Officials investigating blaze at Fells Point building Three-alarm fire caused damage to pharmacy, studio.

January 13, 1992|By Richard Irwin and Frank D. Roylance | Richard Irwin and Frank D. Roylance,Evening Sun Staff

A malfunctioning electric heater has been blamed for a three-alarm fire that extensively damaged a pharmacy and caused smoke damage to the Fells Point studio of Grace Hartigan, a renowned artist.

The fire broke out in the front of the REVCO pharmacy at South Broadway and Eastern Avenue about 12:15 p.m. yesterday and quickly raced through much of the store. The smoke also reached Hartigan's upstairs art studio. Hartigan is an abstract impressionist whose works are featured in galleries and museums here and in other cities.

Hartigan is working on a series of paintings ranging in price from $15,000 to $50,000 that are set to be exhibited April 2 at Constantine Grimaldis' gallery at 1006 Morton St.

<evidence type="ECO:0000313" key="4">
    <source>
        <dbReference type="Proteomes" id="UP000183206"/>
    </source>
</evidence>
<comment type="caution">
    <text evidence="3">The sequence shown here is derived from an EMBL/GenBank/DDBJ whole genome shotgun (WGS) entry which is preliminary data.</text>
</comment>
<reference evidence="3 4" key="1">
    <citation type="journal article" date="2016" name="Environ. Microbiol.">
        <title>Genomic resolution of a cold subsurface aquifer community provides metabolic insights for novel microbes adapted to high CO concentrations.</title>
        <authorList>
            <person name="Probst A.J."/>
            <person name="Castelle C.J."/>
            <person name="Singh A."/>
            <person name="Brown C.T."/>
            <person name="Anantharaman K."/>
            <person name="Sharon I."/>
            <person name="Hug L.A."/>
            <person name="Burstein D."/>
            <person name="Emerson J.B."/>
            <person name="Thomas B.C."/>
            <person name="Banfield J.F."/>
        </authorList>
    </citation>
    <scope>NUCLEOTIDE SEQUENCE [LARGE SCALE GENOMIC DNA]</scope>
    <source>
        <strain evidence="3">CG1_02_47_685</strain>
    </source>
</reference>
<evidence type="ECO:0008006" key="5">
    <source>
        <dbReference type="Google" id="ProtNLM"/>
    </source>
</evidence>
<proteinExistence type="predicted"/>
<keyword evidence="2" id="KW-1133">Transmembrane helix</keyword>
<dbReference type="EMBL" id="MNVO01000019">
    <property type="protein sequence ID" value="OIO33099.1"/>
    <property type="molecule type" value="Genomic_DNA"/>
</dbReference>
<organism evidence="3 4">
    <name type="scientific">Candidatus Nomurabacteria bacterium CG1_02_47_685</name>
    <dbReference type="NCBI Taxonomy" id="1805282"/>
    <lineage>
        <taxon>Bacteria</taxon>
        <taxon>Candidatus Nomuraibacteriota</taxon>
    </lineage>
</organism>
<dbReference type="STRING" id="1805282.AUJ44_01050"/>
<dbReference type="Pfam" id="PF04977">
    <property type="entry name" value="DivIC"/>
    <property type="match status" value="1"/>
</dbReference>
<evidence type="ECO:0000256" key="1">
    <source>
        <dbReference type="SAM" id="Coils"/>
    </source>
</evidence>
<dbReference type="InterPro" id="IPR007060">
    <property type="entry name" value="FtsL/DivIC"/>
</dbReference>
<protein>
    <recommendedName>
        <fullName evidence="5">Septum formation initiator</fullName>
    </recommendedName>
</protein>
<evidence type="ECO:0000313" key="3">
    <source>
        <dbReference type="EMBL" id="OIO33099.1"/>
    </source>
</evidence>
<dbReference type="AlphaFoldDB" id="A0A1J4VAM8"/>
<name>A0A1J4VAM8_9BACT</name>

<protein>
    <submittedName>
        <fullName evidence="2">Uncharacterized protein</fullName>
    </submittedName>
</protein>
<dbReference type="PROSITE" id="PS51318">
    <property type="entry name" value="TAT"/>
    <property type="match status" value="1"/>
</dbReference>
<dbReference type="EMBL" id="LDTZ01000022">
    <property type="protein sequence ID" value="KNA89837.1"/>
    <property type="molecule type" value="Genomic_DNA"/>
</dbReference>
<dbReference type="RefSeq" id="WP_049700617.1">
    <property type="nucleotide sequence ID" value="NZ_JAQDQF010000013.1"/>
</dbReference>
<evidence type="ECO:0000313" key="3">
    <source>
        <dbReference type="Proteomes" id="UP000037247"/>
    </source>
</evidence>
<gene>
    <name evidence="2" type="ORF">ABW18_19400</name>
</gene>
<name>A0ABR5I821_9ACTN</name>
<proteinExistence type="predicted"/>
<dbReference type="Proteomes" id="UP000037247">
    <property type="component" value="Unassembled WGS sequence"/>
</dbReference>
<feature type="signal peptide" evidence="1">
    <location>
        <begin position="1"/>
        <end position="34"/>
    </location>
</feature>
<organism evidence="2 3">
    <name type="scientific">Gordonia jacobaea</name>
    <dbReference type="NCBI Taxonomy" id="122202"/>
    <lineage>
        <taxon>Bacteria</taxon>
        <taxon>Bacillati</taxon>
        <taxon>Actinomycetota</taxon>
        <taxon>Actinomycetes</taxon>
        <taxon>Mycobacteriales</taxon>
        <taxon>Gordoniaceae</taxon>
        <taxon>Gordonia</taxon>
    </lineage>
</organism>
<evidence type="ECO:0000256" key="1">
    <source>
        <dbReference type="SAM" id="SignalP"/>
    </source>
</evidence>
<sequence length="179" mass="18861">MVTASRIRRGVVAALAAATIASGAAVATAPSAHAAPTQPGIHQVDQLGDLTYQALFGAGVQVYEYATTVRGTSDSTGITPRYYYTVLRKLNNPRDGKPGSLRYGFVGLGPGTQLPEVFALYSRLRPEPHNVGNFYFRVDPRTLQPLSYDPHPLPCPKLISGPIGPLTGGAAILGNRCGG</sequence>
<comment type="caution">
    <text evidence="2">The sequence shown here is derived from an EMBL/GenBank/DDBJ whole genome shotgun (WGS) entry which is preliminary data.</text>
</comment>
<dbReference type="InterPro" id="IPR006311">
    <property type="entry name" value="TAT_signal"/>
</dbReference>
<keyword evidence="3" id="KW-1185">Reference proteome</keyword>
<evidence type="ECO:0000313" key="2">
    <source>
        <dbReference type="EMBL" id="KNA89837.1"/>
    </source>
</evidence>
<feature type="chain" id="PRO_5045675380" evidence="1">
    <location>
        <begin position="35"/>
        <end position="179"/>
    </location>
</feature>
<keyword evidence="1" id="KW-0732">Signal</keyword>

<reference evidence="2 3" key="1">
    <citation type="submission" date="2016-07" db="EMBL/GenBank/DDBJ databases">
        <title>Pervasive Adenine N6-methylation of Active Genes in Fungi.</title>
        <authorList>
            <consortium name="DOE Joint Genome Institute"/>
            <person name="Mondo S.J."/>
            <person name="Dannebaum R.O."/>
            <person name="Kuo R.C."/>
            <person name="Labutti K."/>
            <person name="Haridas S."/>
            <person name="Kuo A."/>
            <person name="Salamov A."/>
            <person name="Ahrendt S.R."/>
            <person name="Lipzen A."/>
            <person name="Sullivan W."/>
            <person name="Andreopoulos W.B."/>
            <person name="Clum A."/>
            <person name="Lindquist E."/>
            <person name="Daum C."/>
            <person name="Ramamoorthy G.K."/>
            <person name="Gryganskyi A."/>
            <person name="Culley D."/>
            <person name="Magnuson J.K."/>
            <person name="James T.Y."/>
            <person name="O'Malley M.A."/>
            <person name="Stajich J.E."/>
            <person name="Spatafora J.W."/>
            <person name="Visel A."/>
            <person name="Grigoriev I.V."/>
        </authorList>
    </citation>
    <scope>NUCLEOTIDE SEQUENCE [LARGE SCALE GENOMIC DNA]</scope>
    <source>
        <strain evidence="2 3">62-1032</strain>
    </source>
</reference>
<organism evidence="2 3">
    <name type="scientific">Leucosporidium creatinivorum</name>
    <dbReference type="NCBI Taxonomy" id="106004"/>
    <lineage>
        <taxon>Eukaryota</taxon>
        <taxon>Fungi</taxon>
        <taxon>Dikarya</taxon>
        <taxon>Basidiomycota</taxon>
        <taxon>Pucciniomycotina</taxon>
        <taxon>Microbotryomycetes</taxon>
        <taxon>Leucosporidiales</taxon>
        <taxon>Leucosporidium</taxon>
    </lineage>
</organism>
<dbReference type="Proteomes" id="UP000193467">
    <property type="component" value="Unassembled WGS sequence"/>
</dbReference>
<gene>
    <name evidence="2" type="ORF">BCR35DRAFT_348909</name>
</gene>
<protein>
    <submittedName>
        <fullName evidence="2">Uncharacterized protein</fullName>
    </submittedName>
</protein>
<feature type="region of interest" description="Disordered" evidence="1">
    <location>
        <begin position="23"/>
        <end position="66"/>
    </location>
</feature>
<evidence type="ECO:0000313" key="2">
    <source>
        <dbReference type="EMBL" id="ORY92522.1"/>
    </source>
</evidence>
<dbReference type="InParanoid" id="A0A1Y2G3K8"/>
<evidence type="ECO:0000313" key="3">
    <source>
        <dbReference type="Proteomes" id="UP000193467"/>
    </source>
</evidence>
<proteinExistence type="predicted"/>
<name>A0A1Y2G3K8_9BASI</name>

Grimaldis said today "the paintings were in an area that was filled with smoke," but they apparently were otherwise intact. "There was no visible damage as of yesterday," he said.

Fire Department spokesman Capt. Patrick P. Flynn said the fire caused an estimated $65,000 damage to the building and $100,000 to its contents. Only the pharmacy and its contents were burned. Damage to the upper three floors was limited to smoke, and artworks kept there were said to be "salvageable."

Flynn said the fire started in the electric heater, which was found after the fire plugged in, and in the "on" position.

Fire officials said it took firefighters from several stations about an hour to gain control of the fire that forced Hartigan and two employees to flee. No injuries were reported.

At the time of the fire, the pharmacy was closed.

Hartigan said she was in her studio and putting the finishing touches on a painting titled "The French Doll" when she saw smoke coming up from the store below.

Hartigan said she left by a door on the Eastern Avenue side of the building and that her assistants, a man and a woman, escaped by ladders provided by firefighters on the Broadway side.

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